The radio show host discusses her husband's illness and their often fraught marriage.
Seats that came loose during three separate American Airlines flights in the last week are drawing attention to problems at the country’s third largest airline. American says that improperly installed clamps caused the seats to come loose and two planes had to make emergency landings, though no one was hurt.
Adding More Seats
The seats were installed by an outside contractor, and TIME Magazine’s Bill Saporito says that American was trying to fit more seats into the plane.
“American, like other airlines, is trying to restructure its seating so you get more of those premium coach seats so they were moving seats around and when they re-installed them this one clamp was not put on correctly,” he told Here & Now‘s Robin Young.
Delays And Cancellations
In addition to the issue with the seats, American’s on-time arrivals, flights that land within 15 minutes of schedule, have dropped to under 60 percent. American has also reduced its capacity by as much as 2 percent through October to try to cut down on delays and cancellations.
Meanwhile, an American flight from Chicago to London was diverted to Ireland after reports of smoke in the cabin, which American attributed to a faulty fan in an entertainment system. The airline is also planning thousands of layoffs.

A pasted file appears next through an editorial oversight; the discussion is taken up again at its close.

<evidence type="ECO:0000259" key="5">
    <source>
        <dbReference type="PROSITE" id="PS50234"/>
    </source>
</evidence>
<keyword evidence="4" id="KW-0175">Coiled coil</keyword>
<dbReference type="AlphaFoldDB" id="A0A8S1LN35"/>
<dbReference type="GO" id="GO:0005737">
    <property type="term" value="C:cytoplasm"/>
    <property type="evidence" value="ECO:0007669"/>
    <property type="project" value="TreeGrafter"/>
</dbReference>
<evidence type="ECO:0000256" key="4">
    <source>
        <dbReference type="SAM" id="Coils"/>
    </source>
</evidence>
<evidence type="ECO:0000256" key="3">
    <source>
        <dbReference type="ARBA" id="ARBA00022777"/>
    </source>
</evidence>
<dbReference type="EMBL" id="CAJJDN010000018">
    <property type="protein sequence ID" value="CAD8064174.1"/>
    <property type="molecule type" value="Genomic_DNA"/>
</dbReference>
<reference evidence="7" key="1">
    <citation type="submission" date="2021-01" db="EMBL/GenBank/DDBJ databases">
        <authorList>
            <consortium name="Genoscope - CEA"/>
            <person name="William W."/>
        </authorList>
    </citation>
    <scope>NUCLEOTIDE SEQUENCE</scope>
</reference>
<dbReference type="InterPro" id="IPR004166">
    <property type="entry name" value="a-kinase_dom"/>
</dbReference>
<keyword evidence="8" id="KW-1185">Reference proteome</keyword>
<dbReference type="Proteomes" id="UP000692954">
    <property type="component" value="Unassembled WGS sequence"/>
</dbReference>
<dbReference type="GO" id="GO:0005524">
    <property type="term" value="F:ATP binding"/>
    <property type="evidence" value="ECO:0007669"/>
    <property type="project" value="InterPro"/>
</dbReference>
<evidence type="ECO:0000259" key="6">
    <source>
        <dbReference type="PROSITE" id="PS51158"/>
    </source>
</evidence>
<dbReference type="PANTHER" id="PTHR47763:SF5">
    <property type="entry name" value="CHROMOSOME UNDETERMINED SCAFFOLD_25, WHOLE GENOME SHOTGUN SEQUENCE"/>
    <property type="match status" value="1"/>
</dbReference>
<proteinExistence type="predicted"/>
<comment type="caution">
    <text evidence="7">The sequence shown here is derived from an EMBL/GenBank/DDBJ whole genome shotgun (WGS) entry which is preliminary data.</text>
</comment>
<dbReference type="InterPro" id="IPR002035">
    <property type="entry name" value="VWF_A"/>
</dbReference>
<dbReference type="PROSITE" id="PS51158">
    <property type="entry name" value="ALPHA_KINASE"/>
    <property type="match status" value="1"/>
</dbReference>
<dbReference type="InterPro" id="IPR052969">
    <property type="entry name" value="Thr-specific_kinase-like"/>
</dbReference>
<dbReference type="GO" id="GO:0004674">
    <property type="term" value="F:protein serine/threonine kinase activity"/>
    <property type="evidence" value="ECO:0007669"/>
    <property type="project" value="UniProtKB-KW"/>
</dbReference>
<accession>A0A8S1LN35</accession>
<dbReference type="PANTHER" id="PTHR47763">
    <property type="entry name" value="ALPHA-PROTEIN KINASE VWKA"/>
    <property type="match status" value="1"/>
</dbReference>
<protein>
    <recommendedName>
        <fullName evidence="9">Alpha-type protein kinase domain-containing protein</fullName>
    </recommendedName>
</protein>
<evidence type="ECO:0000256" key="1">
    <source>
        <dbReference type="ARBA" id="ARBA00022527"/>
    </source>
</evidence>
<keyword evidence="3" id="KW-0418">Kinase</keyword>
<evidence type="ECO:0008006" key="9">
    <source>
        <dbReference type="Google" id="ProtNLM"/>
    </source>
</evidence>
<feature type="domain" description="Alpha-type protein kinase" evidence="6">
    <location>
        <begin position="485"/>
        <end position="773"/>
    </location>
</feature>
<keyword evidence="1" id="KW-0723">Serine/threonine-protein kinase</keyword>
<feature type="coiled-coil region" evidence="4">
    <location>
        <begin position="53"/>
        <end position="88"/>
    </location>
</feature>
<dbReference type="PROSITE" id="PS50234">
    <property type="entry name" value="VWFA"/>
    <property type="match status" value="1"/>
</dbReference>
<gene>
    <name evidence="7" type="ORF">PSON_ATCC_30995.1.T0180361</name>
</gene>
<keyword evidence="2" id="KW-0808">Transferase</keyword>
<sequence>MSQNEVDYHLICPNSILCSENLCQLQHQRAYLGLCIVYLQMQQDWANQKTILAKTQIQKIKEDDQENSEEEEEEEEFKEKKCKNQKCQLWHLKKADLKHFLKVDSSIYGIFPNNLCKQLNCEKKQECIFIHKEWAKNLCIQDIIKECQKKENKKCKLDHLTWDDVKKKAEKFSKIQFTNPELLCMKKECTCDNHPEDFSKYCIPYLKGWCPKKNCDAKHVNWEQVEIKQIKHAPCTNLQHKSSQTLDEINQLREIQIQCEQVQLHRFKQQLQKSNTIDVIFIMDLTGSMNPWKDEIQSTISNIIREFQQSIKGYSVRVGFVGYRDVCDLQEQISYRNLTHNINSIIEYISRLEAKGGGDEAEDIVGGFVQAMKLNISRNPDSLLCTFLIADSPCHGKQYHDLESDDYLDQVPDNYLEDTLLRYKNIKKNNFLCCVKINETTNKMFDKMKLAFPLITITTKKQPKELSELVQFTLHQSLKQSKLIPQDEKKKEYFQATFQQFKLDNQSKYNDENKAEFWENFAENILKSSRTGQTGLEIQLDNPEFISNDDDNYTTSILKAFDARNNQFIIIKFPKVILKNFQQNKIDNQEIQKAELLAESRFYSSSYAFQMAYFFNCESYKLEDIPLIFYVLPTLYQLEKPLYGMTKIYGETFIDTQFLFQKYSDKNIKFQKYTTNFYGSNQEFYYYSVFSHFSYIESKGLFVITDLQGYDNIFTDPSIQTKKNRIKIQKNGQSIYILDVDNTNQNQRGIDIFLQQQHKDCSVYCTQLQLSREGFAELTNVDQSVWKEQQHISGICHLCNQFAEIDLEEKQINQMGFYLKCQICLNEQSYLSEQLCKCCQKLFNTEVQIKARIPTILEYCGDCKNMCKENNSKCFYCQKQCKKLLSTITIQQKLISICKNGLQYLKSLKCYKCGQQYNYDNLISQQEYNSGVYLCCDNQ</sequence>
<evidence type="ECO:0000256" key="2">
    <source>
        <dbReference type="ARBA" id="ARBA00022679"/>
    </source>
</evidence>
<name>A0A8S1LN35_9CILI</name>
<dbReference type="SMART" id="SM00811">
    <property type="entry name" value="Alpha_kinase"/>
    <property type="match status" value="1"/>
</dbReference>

Bankruptcy and Labor Disputes
American Airlines filed for bankruptcy protection last November to reduce labor costs, and two out of the airline’s three unions were forced to accept concessions. The flight attendants no longer have pensions, and they have agreed to work more and pay more for their health care.
The pilots union has held out in labor talks, which started back up after a recent deadlock with management. Management has blamed the pilots’ union for some of the delays and cancellations. The New York Times reports that pilots have been taking more sick leave, and are filing more requests for maintenance, though the pilots deny that they are taking actions to hurt American’s performance.
“All the employees are very very unhappy with this company, the culture is really poisoned right now,” Saporito said, pointing out that the unions have conceded a lot in recent years.
“They’ve given up before. In 2003 they gave back a lot. [The attendants and the grounds workers] have in fact seen reality and given up a lot. Pilots are willing to give up a lot, it’s just a question of how much is a lot right now,” he said. “American needs to pull [more than a billion dollars] out of labor costs. And it will, it’s just a matter of how you get there.”
Throughout the week, Here & Now is looking at the impact a raise in the minimum wage would have on states, the federal government and workers.